For the international guests coming for the wedding celebrations, we wanted to make travel easy so we produced a Travel Dossier and series of videos to help with all the “macro” logistics of coming to Japan and getting around easily.
Then for the “micro” logistics around Okayama and wedding-related events, we assembled Welcome Packets which were distributed (with some customization) to the guests’ hotels.
The packets in general included maps of the local area, in particular, a great English-language map by “Next-Trip” which included the 2 primary hotels and various coffee shops and fave restaurants along with the popular tourist sites (castle, gardens, museums etc). To top it off was a few business and/or event cards for other useful shops and exhibits.
Additionally, we stashed a “Japanese Basic Vocab” sheet with handy phrases and a transportation sheet which had instructions for taxi drivers in Japanese and English to aid in getting to various venues. Plus an itinerary of the events, times and locations.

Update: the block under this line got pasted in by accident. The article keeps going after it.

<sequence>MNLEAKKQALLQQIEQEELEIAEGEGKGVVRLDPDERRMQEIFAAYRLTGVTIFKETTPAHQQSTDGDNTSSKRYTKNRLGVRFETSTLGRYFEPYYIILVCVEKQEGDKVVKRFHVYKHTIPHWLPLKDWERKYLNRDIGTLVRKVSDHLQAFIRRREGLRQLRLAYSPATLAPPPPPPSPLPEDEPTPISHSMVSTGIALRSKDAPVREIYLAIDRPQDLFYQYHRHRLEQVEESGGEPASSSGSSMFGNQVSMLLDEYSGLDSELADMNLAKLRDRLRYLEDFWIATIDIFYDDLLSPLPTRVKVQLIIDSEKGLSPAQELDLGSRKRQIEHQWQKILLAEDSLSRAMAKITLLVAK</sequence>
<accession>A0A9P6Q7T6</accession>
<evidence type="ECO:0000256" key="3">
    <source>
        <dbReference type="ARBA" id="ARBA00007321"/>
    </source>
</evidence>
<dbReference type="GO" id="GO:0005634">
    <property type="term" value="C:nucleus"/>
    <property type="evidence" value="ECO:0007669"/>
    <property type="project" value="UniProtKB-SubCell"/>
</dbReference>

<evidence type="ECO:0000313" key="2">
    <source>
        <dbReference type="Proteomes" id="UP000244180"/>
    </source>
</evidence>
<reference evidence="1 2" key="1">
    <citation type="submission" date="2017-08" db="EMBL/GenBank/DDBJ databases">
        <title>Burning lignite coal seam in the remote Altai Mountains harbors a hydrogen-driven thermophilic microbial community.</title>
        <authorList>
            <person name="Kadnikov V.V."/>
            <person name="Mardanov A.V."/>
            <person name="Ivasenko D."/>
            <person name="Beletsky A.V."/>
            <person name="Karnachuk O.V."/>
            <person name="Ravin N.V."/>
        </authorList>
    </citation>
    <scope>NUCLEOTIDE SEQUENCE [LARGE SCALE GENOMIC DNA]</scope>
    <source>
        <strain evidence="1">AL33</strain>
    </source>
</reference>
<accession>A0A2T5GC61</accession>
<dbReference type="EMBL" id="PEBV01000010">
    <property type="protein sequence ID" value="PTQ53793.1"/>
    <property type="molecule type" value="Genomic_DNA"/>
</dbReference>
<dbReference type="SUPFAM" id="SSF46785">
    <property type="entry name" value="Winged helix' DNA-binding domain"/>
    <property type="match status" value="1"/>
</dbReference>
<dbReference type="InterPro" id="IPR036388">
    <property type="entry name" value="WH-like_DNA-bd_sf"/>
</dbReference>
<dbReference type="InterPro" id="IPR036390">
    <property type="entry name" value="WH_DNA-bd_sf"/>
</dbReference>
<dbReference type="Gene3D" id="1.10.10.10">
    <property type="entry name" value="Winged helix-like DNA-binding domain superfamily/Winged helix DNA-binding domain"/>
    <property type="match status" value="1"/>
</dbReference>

Finally, there was Google Map of venues and Whatsapp group chat channel for on-the-go digital updates.
There were a couple of special young ones coming for the shindig so they received a special welcome packet designed to help them make scrap-journals of their trip. As such, included scissors, glue sticks, stickers, pens, letter/note sets, and blank books with hearty paper – all compiled in a vinyl zippered pouch.
As evidenced by sweet Emily Olson upon her return to Canada, the scrapbooks proved to be a handy way to document a journey in “real-time” with paper ephemera and others papery bits.
For the record, the narrative from the itinerary doc is included, more or less intact.